PID Tuning for Near Integrating Processes - Greg McMillan Deminar
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PID Tuning for Near Integrating Processes - Greg McMillan Deminar

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Greg McMillan shares how to reduce tuning time for near integrating processes.

Greg McMillan shares how to reduce tuning time for near integrating processes.

Recorded video version available for viewing at: http://www.screencast.com/t/NmUxZTBiNTg

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PID Tuning for Near Integrating Processes - Greg McMillan Deminar PID Tuning for Near Integrating Processes - Greg McMillan Deminar Presentation Transcript

  • Interactive Opportunity Assessment Demo and Seminar (Deminar) Series for Web Labs – PID Tuning for Near-Integrating Processes June 23, 2010 Sponsored by Emerson, Experitec, and Mynah Created by Greg McMillan and Jack Ahlers www.processcontrollab.com Website - Charlie Schliesser (csdesignco.com)
  • Welcome
    • Gregory K. McMillan
      • Greg is a retired Senior Fellow from Solutia/Monsanto and an ISA Fellow. Presently, Greg contracts as a consultant in DeltaV R&D via CDI Process & Industrial. Greg received the ISA “Kermit Fischer Environmental” Award for pH control in 1991, the Control Magazine “Engineer of the Year” Award for the Process Industry in 1994, was inducted into the Control “Process Automation Hall of Fame” in 2001, was honored by InTech Magazine in 2003 as one of the most influential innovators in automation, and received the ISA “Life Achievement Award” in 2010. Greg is the author of numerous books on process control, his most recent being Essentials of Modern Measurements and Final Elements for the Process Industry. Greg has been the monthly “Control Talk” columnist for Control magazine since 2002. Greg’s expertise is available on the web site: http://www.modelingandcontrol.com/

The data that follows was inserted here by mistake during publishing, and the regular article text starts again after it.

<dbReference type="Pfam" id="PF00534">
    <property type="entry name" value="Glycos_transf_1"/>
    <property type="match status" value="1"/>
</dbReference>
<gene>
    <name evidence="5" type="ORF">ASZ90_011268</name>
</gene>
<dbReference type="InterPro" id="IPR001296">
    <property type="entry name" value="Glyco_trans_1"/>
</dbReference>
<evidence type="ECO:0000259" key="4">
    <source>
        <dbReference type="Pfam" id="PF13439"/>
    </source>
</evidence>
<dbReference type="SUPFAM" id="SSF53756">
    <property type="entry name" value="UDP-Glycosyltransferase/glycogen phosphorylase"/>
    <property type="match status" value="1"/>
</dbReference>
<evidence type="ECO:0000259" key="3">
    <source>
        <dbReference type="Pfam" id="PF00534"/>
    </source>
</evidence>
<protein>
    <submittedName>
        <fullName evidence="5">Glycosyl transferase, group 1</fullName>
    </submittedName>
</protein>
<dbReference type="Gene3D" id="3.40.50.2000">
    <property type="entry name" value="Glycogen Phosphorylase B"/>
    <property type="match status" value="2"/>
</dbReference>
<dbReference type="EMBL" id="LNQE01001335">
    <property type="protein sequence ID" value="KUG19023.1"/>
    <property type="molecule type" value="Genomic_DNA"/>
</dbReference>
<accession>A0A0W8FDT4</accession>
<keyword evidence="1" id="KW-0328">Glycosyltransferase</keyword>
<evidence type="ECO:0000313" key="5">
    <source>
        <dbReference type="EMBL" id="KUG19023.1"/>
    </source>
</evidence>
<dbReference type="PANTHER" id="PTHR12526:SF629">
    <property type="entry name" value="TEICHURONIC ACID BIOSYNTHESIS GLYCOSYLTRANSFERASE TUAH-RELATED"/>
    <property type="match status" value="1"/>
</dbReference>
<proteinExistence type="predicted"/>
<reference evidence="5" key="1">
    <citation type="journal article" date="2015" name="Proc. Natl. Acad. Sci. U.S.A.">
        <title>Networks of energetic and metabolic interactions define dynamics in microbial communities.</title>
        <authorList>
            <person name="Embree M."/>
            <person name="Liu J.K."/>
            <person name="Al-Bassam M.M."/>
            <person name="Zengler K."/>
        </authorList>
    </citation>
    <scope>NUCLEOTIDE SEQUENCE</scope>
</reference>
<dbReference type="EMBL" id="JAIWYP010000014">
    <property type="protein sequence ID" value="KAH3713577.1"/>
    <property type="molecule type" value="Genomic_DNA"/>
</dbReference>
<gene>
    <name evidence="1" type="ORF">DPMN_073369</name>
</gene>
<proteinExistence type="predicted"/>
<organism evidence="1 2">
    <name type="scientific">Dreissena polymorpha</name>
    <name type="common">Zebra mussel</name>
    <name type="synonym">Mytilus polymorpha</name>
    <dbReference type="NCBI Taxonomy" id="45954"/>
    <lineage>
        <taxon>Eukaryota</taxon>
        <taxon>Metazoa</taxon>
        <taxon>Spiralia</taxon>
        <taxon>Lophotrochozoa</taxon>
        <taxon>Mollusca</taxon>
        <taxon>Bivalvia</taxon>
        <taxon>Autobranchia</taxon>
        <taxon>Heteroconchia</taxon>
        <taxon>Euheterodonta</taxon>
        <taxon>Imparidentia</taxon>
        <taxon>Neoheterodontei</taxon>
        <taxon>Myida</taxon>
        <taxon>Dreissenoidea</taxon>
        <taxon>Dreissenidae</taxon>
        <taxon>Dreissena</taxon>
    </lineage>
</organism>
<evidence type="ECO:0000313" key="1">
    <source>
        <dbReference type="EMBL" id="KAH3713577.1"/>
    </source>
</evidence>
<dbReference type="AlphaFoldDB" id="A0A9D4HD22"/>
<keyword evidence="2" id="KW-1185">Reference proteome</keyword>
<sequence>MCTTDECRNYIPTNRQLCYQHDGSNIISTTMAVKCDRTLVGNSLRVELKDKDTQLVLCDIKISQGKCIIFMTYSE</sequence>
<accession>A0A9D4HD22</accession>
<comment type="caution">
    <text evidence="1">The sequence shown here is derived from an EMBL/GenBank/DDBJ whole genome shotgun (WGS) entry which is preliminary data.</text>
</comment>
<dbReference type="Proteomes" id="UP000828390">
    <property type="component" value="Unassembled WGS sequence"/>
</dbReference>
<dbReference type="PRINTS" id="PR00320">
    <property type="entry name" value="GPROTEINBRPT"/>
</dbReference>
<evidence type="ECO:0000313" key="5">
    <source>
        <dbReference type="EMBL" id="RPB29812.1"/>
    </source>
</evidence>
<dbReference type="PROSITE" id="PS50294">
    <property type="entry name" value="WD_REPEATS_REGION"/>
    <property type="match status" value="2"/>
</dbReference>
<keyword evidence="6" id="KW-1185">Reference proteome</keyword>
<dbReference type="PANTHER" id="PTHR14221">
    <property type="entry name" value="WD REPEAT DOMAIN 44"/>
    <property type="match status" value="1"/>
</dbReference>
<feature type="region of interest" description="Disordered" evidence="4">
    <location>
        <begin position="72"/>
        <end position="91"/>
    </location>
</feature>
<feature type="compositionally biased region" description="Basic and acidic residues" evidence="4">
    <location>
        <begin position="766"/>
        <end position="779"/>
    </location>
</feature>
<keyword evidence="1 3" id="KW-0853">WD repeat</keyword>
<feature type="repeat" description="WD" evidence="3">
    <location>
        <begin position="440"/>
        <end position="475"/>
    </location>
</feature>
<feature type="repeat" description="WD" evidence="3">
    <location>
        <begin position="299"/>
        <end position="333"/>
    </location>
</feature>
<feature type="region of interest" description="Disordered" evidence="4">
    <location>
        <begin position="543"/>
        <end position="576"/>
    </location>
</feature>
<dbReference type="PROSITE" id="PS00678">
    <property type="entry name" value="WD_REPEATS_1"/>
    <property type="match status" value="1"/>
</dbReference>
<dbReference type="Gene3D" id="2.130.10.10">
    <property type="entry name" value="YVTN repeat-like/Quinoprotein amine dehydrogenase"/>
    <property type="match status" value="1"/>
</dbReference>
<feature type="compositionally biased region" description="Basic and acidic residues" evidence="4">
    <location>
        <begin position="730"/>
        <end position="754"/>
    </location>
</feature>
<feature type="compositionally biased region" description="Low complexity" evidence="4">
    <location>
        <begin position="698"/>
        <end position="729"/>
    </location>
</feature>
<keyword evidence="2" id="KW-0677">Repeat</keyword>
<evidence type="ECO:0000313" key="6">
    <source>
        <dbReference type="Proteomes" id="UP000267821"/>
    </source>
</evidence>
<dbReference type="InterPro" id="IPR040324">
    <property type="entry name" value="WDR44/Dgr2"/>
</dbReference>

• Top Ten Keys to Excellent Life and Loop Performance
    • ( 10) Maximized disturbance rejection
    • (9) Adaptation to changes
    • (8) Ignoring noise
    • (7) Exhibiting self-regulation
    • (6) Reaching targets faster
    • (5) Coordinating actions
    • (4) Minimizing oscillations
    • (3) Effectively using feedback
    • (2) Optimizing goals
    • And the Number 1 Key :
  • Top Ten Keys to Excellent Life and Loop Performance
    • ( 1) Minimizing deadtime
  • Time (seconds) % Controlled Variable (CV) or % Controller Output (CO)  CO  CV  o  p K p =  CV  CO  CV CO CV self-regulating process time constant Self-regulating process gain (%/%) Response to change in controller output with controller in manual observed process deadtime Self-Regulating Process Response Most temperature loops have a process time constant so much greater than the deadtime, the response is a ramp in the allowable control error about setpoint and are thus termed “ near- integrators”
  • Lambda Tuning for Self-Regulating Processes Self-Regulation Process Gain: Controller Gain Controller Integral Time Lambda (Closed Loop Time Constant)
  • Near Integrator Gain Approximation For “Near Integrating” gain approximation use maximum ramp rate divided by change in controller output The above equation can be solved for the process time constant by taking the process gain to be 1.0 or for more sophistication as the average ratio of the controlled variable to controller output Tuning test can be done for a setpoint change if the PID gain is > 2 and the PID structure is “ PI on Error D on PV” so you see a step change in controller output from the proportional mode
  • Fastest Possible Tuning for Maximum Disturbance Rejection For max load rejection set lambda equal to deadtime Substitute Into Tuning for max disturbance rejection (Ziegler Nichols reaction curve method gain factor would be 1.0 instead of 0.5) For setpoint response to minimize overshoot
  • Reduction in Tuning Test Time The near integrating tuning test time (3 deadtimes) as a fraction of the self-regulating tuning test (time to steady state) is: If the process time constant is greater than 6 times the deadtime Then the near integrating tuning test time is reduced by 90%: For our example today: The near integrator tuning time is reduced by 97%!